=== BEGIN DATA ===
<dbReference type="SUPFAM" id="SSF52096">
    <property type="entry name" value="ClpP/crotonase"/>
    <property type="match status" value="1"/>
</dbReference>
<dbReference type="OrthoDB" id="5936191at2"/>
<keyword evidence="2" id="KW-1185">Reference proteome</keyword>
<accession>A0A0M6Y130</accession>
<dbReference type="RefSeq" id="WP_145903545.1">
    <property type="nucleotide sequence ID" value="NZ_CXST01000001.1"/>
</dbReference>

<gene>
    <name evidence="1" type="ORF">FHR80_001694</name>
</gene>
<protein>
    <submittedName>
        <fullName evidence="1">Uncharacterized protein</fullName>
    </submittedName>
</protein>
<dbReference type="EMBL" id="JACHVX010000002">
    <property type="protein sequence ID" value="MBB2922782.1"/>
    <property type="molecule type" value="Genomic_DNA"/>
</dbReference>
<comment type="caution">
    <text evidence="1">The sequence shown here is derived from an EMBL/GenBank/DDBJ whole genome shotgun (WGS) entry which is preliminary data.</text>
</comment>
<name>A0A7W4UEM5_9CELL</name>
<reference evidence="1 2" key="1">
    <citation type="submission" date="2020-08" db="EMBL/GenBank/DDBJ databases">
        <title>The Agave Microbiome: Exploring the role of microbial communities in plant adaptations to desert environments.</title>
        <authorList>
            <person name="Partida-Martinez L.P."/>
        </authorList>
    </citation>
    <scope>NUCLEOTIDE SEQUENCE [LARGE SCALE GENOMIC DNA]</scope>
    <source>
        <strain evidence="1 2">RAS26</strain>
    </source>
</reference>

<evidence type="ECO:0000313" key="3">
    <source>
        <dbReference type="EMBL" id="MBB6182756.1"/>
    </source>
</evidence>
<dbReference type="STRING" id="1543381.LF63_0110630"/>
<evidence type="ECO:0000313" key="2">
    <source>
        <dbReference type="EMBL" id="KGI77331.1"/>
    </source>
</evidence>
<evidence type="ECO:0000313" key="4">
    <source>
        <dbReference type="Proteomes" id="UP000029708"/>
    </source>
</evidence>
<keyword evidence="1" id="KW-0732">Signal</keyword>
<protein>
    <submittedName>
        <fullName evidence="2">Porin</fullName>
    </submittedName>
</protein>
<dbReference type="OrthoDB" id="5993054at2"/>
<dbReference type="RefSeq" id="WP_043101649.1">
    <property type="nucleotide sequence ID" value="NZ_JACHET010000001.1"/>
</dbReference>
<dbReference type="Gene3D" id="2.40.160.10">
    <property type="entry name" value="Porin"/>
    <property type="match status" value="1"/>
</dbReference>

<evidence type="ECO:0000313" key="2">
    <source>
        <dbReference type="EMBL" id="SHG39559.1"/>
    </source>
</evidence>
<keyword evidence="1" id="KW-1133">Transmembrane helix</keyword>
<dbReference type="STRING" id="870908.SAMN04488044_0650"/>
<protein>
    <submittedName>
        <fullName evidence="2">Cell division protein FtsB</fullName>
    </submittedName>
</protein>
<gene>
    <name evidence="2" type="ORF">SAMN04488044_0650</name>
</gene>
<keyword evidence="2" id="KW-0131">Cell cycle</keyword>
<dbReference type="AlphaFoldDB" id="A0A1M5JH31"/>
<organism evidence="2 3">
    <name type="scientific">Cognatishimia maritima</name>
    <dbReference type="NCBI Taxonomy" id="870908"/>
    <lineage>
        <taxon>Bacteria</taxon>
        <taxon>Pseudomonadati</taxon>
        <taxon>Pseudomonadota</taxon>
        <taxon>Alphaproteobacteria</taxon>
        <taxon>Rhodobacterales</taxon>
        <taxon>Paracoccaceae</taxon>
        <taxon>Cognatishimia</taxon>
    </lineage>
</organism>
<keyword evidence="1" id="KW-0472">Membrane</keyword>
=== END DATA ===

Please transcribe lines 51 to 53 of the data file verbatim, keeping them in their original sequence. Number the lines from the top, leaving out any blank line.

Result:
    <source>
        <dbReference type="Proteomes" id="UP000029708"/>
    </source>